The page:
Last week, cybersecurity professionals gathered at the Hynes Convention Center for the 19th annual SecureWorld Boston conference. With a lineup of expert speakers, interactive workshops, and cutting-edge technology on display, it was a must-attend event for anyone interested in staying ahead of the latest threats and trends in the industry.
Those who had the opportunity to attend this year's conference heard some amazing keynote sessions, starting with the opener on Day 1 of the event by Andrew Smeation, CISO for Afiniti.
Smeaton gave a captivating talk that you might not necessarily expect to hear at a cybersecurity conference. He told the incredible story of how he traveled to Ukraine right at the beginning of the Russian invasion to assist people fleeing the country into Poland. While it's not hard to imagine how difficult it would be to get people out of an active warzone, listening to the story is a completely different thing.
He said he was able to help get 91 people across the border. But what really had the audience on the edge of their seats was listening to the part about how he saved a close friend and his wife, kids, dog, and cat. Smeaton was in dire need of a vehicle and was able to trade his watch for an old, beat-up Toyota, which he drove into the warzone, and saved his friend's family. It was the work of a real hero!
He was even able to tie the whole story back into security with four lessons to take away from his experience:
1. Keen awareness of business risk
2. Respond early whenever possible
3. Communicate early and often
4. Understand the psychology of a crisis
If you are interested in how you can follow Smeaton's footsteps in helping Ukraine fight back against Russia, please consider donating to the non-profit that he volunteers for, The Ukraine Freedom Project.
Our second keynote of Day 1 was given by the eccentric Chris Roberts, CISO of Boom Supersonic. If you know Chris or have heard him speak before, you know that he is a can't-miss presenter, and that is exactly how his talk went.
He began by politely asking everyone to put their phones and recording devices away so that he could have an open and honest conversation with attendees about the current state of the cybersecurity industry. While we won't recap exactly all he said, he did tell a fascinating story about hacking lightbulbs and left the audience with a little piece of advise.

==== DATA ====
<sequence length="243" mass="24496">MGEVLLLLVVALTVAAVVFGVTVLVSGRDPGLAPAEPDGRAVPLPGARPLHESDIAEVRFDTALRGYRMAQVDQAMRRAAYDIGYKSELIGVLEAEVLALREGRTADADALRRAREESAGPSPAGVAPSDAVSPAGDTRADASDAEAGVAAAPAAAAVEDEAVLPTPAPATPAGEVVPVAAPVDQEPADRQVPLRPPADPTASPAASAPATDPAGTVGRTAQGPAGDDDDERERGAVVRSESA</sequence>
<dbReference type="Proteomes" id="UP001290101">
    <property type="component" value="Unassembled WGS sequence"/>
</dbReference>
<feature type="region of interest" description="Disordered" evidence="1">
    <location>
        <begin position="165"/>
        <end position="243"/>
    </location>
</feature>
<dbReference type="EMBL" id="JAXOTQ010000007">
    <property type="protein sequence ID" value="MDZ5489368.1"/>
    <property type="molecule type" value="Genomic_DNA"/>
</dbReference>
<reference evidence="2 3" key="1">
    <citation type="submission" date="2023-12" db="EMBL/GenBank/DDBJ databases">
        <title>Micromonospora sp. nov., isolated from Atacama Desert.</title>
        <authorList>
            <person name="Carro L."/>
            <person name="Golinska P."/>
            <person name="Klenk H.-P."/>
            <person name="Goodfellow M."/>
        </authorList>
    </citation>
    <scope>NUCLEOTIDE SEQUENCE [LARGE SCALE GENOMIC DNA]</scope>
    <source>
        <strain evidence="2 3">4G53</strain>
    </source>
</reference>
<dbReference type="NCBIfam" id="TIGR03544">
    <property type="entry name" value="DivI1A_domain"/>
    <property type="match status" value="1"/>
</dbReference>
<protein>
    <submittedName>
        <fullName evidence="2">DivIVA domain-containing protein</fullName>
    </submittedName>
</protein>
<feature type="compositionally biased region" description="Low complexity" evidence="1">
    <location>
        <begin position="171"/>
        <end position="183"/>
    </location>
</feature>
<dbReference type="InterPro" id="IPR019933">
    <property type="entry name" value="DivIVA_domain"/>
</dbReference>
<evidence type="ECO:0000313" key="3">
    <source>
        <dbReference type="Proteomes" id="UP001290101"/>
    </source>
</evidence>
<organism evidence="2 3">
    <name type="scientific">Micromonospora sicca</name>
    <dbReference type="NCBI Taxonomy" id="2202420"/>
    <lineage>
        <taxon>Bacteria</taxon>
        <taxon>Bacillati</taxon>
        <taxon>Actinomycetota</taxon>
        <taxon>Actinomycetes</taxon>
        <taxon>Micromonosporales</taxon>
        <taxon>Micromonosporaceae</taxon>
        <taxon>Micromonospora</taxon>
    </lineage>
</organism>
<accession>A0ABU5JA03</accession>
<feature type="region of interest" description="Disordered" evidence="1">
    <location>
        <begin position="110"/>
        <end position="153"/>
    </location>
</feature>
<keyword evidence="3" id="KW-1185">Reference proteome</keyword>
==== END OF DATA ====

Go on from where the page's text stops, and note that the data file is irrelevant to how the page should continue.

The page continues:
He said that we currently have enough technology to solve pretty much any issue or problem that comes up in our lives, but it doesn't always work out that way. It's about implementing that technology more efficiently and more effectively. So, how do you do that? By using the four Cs, Roberts says, which are communication, collaboration, cooperation, and coordination.
Try using those four Cs in your daily life and see if it helps you make a difference in your current role.
Moving on to Day 2 of SecureWorld Boston, the opening keynote was given by the amazing Colonel Candice E. Frost, Commander of the Joint Intelligence Operations Center, United States Cyber Command.
Col. Frost discussed threats to national security in cyberspace, including China, Russia, and transnational organized cybercrime. She noted that China is the top threat when it comes to U.S. technological competitiveness. The Chinese government consistently targets key sectors, specifically those with proprietary commercial and military technology.
But when it comes to China, Col. Frost said that one of the most important things for the U.S. to consider is the export of technologies that we use in our products, such as microchips, for example. If the security of your billion-dollar organization relies on a certain technology, and that technology relies on parts that were produced in China, will you really know its security?
China is certainly the largest threat to the U.S., but Col. Frost made sure to mention Russia, Iran, and North Korea, as they can still cause serious harm to unprepared organizations.
The final keynote session was given by Shawn Tuma, Co-Chair of the Data Privacy & Cybersecurity Practice at Spencer Fane LLP. Tuma's session was titled Cybersecurity Is a Team Sport! and he discussed why teams, strategies, and processes are essential for managing your organization's cyber risk.
Here are a couple quotes from the session that Tuma hopes the audience was able to take away:
- "It takes a team of many different stakeholders within and outside of the organization, working together as a team, to effectively manage cyber risk."
- "Reasonable cybersecurity is a process, not a definition; it includes understanding your risks, prioritizing your efforts, and executing your priorities in a systematic manner."
- "Winning is withstanding the attacks so your company can stay focused on its primary mission. Winning comes from preparation, resilience, and continuously learning and adapting."
Outside of the four keynote sessions, there were many other tremendous cybersecurity professionals who were willing to share their knowledge and experience in speaking sessions. Thank you to all of our speakers!
If you missed out on SecureWorld Boston and want to learn and connect with the cybersecurity community, we have several upcoming regional conferences, as well as a host of of digital opportunities including our Remote Sessions webcast series.
Come say hello at the next SecureWorld event!
Pictured: SecureWorld Boston event team